The time and age of Muhammad (saw) was alive with the anticipation of the coming of a prophet, as attested by many who were to become Muslims. ‘Asim ibn ‘Amr ibn Qatadah and others said that “we were interested in Islam because of what we heard from the Jews about the impending appearance of a Prophet who will smite us in a manner reminiscent of ‘Ad and Iram.” Salamah ibn Salamah (ra), a veteran of Badr, said that his family had a Jewish neighbour of Bani ‘Abd al-Ashhal. “One day he pointed his hand towards Makkah and Yemen and said: ‘There will be a prophet appear from direction.’ When asked ‘Who will live to see him?’ he said while staring at me as I was the youngest: ‘If this boy lives a full life he may live to see that day.’” Ibn al-Hayyaban — a Jew who left the Levant, moved to the Hijaz and settled among the Bani Quraida, and who died about two years before the beginning of the Muhammadi mission — said when he was dying: “O Jews! Why do you think that I left the Levant? To come to people of despair and hunger [in the Hijaz]? I came in expectation of a Prophet whose time has arrived. This is the land of his asylum. I hoped to live to witness his coming and to follow him.” (See al-Bidayah wa al-Nihayah by Ibn Kathir; also the Seerat by Ibn Hisham and the Tarikh by al-Tabari.)
The religious and social climate of the Hijaz was set by Jews, who were spreading the word that the coming of a prophet was imminent. They were proud of this foreknowledge, and anxious to see its fulfilment. These rising Jewish expectations were central to Jewish life in Arabia because they were certain that this prophet would be one of them and would perpetuate their status over all the others in the region. They did not expect this prophet to be an Arabian; much less did they realize that he would become a threat to their vested interests and their financial dominance. They never imagined that this predicted prophet would bring a Scripture that was inclusive of all world societies and opposed to religious racism and so to Israeli exclusivism. The last thing they expected was that this prophet would, by his principles of justice, expose their commercialised practice of religion and their monopolising of scripture for their exclusivist and sectional financial interests.
When the age of this foretold prophet — according to the Bible — arrived, and when it became obvious that he would not be a Jew, and then when Muhammad (saw) commenced his mission, the Arabian Jews were afraid that their fortunes and pre-eminence were at stake. This fear generated evil ideas whose implementation seemed justified by the assumption of Israeli privilege and racial superiority. It is not far-fetched to say that a people who have a history of assaulting and assassinating prophets and apostles who do not cater to Israeli interests will once more think about killing yet another prophet (Muhammad saw) because he threatened their interests. With hindsight, this explains the words of the Christian monk Bahira, who said to the Prophet’s uncle Abu-Talib while he was travelling to Damascus with the boy: “Go back with your nephew [Muhammad saw] to his hometown. Protect him from the Jews. By Allah, if they were to see him and detect what I know of him they will do him harm. This nephew of yours has a great role to play.” (Ibn Hisham.)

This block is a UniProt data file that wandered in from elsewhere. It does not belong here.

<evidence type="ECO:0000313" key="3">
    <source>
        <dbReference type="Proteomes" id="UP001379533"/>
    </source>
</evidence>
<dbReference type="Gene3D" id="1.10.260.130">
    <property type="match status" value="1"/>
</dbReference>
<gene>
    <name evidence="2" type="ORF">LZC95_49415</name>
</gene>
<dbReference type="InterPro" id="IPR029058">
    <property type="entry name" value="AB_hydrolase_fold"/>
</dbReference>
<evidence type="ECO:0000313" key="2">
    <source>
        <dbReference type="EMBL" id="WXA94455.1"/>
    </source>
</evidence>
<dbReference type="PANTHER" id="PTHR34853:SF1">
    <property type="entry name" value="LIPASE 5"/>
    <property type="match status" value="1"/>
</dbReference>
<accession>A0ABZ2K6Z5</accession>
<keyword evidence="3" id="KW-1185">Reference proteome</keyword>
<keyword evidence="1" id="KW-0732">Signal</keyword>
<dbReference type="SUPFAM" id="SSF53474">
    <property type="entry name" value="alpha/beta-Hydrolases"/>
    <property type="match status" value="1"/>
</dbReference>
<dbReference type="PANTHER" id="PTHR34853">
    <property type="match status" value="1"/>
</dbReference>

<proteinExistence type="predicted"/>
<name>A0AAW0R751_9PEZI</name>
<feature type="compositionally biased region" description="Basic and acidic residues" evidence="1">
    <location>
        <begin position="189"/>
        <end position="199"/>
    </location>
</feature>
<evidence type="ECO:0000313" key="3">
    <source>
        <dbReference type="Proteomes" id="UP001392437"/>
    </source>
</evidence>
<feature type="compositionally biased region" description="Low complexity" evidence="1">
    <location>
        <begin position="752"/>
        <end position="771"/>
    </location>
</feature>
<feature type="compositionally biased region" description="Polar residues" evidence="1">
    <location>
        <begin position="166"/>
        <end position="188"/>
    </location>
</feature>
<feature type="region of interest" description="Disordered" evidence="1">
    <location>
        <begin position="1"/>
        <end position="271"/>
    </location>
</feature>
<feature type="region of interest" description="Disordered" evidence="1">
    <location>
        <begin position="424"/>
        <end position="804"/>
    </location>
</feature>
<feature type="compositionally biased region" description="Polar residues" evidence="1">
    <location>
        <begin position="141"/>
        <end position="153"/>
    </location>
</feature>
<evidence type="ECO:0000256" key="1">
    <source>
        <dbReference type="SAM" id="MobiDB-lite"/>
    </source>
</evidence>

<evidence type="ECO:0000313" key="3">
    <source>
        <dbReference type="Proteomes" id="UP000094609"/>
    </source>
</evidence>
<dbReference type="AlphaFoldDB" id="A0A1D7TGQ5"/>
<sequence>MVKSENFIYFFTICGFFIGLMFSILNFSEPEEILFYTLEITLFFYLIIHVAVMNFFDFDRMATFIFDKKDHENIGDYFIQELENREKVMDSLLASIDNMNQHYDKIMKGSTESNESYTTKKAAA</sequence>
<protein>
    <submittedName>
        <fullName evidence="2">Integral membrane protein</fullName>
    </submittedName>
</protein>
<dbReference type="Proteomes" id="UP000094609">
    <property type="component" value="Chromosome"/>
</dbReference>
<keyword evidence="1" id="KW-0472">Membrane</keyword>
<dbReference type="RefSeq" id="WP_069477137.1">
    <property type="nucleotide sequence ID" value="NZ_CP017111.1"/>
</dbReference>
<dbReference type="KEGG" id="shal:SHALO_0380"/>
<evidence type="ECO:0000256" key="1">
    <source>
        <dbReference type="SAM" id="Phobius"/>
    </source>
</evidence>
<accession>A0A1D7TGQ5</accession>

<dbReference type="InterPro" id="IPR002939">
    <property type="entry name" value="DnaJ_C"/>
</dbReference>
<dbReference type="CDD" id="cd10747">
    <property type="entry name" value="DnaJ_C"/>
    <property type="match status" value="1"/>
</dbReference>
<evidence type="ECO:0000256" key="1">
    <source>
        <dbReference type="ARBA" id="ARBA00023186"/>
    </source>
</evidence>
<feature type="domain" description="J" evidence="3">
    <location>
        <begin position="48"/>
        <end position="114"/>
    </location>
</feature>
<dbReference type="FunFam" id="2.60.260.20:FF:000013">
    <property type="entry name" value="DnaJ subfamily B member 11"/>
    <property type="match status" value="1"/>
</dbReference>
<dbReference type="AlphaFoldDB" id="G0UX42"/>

With all these factors at work at the dawn of the Islamic call in Makkah, and with Muhammad (saw) leading the struggle against the power centres of Makkah, we notice that during the Prophet’s Makkan struggle there was apparently no connection of any kind with the Jews in Madinah. The historic sources are silent about any relationship between the leaders of Quraish and the Jewish leaders in Yathrib, who could easily see what the consequences of a victorious Muhammad (saw) would mean for them. Despite the historic silence on this issue, there is reason to believe that during the Makkan period, there was communication between the Jews in Yathrib and the chiefs of Makkah. Both the Makkan and Yathribi elites had a common interest in defeating or neutralising Muhammad (saw), the Qur’an and Islam altogether. The political, economic and military realities of the Arabian peninsula made it essential necessary for all those in power that this new deen, Islam, be nipped in the bud. It would be naive and foolish to think that the Jews in Yathrib were indifferent to a challenge to the powers in Makkah that lasted and grew for over thirteen years, especially as this challenge was coming from a Prophet whom their own sources predicted. Jewish commercial, social and political interests were in the balance. And the Jews had also to be aware that the Khazraj tribe in Yathrib was beginning to show interest in supporting this beleaguered Prophet. Banu al-Nadir and Banu al-Quraida, who were aligned with the Arab tribe of al-Aws, were keeping a close eye on al-Khazraj, another Arab tribe. How could the Jews of Yathrib be unaware of Muhammad (saw) and his message in Makkah when Jewish merchants regularly travelled to Makkah on business? They even attended the annual Hajj. Any analysis of known historic events at that time suggests that the relationship between the Yathribi Jews and the Makkan mushrikswas warm and cooperative. Likewise, when Islamic activity was increasing in Madinah, the Makkan bosses, who were not on good terms with the Khazraj, had no difficulty in making alliances with the Jews on the basis that “my enemy’s enemy is my friend”. Ka’b ibn al-Ashraf, the Jewish chief of Bani al-Nadir, may have been the main coordinator of anti-Islamic activity after Islam was established as a political, legislative, executive and judicial force in Madinah.